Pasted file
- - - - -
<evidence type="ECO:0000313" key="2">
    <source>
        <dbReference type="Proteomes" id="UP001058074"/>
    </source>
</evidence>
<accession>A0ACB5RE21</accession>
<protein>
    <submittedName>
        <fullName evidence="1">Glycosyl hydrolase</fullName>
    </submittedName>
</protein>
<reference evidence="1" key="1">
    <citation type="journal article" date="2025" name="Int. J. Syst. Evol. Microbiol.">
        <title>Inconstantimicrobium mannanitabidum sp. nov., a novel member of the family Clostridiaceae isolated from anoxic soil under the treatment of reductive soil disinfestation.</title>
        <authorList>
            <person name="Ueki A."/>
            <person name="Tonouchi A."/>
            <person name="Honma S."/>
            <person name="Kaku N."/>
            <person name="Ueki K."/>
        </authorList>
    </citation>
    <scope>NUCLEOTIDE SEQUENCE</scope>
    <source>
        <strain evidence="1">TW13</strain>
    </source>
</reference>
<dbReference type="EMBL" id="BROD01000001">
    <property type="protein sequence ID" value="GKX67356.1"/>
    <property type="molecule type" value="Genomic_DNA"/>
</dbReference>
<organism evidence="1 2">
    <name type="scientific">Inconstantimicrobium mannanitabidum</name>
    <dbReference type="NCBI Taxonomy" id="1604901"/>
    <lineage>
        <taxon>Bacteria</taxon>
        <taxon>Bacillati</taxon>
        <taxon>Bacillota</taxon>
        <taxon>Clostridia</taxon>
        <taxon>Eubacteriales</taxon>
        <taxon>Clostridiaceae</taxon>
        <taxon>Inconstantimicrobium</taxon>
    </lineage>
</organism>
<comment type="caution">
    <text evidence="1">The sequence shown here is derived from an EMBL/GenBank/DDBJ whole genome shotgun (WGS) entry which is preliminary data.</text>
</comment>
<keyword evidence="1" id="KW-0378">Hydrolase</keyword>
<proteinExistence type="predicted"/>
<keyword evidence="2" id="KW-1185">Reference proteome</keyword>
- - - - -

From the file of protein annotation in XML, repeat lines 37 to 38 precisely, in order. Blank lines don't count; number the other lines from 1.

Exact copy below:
        <taxon>Bacillati</taxon>
        <taxon>Bacillota</taxon>